Rising Finnish politician, a Catholic convert, unabashed about pro-life views
September 06, 2011
Timo Soini, a rising star in the Finnish political firmament, is a convert to Catholicism who makes it clear he needs “nobody’s permission to be pro-life” and “marriage should only be between a man and a woman.”
In recent polls looking forward to the presidential elections next January, Soini ran second among the contenders, with 11% popular support. As chairman of the Perussuomalaiset party he led a surge in this year’s April general elections; his party won 39 seats—as against only 5 in the previous vote—on a platform based on promoting “a life of human dignity.”
Soini—who started down the path to conversion in 1987 in Ireland, and was received into full communion with the Catholic Church in May 1988—was outspoken in his defense of displaying the crucifix in public buildings. “I was deeply ashamed that it was a person of Finnish origin who raised this issue,” he said in a recent interview for Catholic World News, referring to the crucifix case which was brought before the European court of Human Rights by a Finnish-born Italian lady, Soili Lautsi. “It was horrible that the European Court of Human Rights would even consider to work on such a case.” In the European parliament he was very active in this regard, even displaying his own crucifix in his office wall in the EU parliament, and did the same at home when he was back to the Finnish parliament.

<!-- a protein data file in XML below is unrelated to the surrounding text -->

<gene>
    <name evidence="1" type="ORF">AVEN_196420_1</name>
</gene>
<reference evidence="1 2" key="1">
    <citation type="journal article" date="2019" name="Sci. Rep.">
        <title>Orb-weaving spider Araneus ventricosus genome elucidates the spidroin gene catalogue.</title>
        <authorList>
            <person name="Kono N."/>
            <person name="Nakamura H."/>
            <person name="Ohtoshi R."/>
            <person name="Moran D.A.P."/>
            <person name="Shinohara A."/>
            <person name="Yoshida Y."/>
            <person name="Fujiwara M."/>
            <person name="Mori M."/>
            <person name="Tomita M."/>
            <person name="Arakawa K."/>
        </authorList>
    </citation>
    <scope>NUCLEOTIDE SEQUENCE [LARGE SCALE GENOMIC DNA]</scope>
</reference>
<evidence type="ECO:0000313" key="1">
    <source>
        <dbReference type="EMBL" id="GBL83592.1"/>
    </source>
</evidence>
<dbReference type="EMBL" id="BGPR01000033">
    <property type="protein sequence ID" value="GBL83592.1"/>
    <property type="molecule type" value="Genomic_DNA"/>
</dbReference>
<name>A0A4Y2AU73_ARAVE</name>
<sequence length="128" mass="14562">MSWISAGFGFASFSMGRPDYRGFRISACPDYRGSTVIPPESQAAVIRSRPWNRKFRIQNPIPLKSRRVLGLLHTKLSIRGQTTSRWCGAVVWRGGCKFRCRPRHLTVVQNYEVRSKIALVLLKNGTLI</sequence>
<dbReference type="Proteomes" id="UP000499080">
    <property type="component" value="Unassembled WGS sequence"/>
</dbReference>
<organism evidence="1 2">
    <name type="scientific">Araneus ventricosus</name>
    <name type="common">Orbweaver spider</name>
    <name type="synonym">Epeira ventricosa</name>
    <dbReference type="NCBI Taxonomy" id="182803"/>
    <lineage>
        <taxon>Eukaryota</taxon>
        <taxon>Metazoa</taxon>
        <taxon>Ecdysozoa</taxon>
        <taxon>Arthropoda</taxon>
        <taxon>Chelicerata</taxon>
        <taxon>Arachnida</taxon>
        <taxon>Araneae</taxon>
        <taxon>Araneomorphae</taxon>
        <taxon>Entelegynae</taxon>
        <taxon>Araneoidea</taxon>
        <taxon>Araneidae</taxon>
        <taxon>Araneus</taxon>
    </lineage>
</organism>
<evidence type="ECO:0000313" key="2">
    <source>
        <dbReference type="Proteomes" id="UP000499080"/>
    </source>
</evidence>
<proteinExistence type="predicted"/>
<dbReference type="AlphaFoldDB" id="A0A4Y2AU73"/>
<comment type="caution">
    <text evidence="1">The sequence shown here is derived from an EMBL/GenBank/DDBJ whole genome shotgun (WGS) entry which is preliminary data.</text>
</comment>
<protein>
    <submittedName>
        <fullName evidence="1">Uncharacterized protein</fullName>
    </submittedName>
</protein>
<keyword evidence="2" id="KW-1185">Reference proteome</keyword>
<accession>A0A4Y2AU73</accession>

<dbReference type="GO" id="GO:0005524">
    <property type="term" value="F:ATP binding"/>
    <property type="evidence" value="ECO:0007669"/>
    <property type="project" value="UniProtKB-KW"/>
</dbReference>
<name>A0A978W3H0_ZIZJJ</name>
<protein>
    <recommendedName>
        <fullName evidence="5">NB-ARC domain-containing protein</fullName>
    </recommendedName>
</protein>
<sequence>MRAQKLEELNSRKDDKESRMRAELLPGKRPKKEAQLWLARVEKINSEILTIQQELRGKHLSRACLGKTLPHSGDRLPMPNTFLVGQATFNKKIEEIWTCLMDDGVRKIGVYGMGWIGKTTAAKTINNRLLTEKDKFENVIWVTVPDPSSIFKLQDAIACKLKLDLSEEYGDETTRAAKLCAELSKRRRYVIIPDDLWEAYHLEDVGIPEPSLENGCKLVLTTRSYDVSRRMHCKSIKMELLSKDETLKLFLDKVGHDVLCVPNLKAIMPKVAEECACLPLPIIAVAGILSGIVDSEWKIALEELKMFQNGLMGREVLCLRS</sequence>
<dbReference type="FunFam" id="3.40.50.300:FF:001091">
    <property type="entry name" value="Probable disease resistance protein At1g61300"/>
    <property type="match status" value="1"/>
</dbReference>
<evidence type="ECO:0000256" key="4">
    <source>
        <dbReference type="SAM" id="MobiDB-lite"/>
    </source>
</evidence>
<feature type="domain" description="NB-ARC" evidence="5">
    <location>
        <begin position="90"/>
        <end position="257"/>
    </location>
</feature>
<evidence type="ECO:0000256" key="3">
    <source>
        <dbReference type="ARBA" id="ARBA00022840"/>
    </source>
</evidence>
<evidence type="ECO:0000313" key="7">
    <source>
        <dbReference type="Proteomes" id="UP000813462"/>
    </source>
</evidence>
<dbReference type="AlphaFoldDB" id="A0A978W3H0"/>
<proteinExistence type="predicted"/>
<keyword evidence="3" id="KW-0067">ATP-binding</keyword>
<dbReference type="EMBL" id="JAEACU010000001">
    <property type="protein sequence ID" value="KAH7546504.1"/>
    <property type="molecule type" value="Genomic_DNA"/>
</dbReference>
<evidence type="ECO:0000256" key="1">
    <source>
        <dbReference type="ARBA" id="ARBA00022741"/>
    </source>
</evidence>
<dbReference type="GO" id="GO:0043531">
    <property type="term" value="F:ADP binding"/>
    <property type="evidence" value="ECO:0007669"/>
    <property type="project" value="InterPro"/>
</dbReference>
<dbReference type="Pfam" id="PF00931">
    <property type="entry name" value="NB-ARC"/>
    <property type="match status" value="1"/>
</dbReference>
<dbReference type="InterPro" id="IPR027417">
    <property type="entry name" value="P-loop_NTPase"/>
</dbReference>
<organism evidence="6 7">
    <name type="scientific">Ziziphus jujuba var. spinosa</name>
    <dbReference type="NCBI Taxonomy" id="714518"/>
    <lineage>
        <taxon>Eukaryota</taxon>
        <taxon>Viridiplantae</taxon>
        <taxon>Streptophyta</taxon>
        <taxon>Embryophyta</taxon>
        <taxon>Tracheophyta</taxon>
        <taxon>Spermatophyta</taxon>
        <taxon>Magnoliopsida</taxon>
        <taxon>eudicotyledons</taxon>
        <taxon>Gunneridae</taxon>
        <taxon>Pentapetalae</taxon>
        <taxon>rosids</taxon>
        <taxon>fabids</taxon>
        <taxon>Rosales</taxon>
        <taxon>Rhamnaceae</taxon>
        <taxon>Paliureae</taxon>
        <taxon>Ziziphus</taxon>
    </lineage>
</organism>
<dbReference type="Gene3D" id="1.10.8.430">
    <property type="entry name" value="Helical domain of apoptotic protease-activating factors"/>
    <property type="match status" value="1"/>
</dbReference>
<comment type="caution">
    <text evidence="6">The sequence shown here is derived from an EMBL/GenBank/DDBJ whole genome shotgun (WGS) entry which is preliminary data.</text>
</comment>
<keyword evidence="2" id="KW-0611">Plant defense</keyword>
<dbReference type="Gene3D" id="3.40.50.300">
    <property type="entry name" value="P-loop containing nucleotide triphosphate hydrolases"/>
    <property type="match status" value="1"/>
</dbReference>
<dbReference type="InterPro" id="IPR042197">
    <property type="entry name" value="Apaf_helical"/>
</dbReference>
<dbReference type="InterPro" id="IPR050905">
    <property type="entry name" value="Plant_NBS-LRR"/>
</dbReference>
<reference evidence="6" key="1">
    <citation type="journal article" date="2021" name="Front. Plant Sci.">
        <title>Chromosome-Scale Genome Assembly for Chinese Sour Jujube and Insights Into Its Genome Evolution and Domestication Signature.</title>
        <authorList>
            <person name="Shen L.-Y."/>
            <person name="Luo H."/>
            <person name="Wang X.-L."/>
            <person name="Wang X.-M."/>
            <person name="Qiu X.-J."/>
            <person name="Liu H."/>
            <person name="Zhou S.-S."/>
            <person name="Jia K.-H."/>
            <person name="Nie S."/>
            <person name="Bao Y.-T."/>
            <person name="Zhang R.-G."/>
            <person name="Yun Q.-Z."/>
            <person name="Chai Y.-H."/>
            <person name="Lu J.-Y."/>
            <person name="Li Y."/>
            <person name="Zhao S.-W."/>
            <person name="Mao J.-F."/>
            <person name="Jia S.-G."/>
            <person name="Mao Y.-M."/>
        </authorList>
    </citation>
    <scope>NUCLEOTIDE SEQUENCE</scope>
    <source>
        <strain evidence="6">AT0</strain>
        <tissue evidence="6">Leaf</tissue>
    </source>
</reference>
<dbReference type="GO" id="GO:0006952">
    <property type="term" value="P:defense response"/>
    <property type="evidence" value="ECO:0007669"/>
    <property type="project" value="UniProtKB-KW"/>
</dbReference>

Soini argues that secularists are pushing to reduce Christian faith to a private matter, “but Christianity cannot be a private matter, because the faith is public and you cannot even spread the Gospel if it is to be so private.” He says:
Personally, I am of the opinion that Christian traditions and values must be openly seen in society and nobody is compelled to believe in God or Jesus Christ or anything else if they do not want to. But you cannot cut Christian faith out of society. For example, when there was the debate on the EU constitution for its Christian roots to be possibly mentioned in its text, we lost that battle and there is only a reference to the Enlightenment values in the constitution, but that shows that it is a battle which is ongoing--and not in Finland so much--but in the EU parliament there are very, very secular tendencies with quite many political groups being hostile to Christian values, including some Italian MEPs, who are somewhat radical anti-Christian.
Regarding a possible presidential bid, Soini has not yet made a decision, “although I would say that 11% is a good start.”
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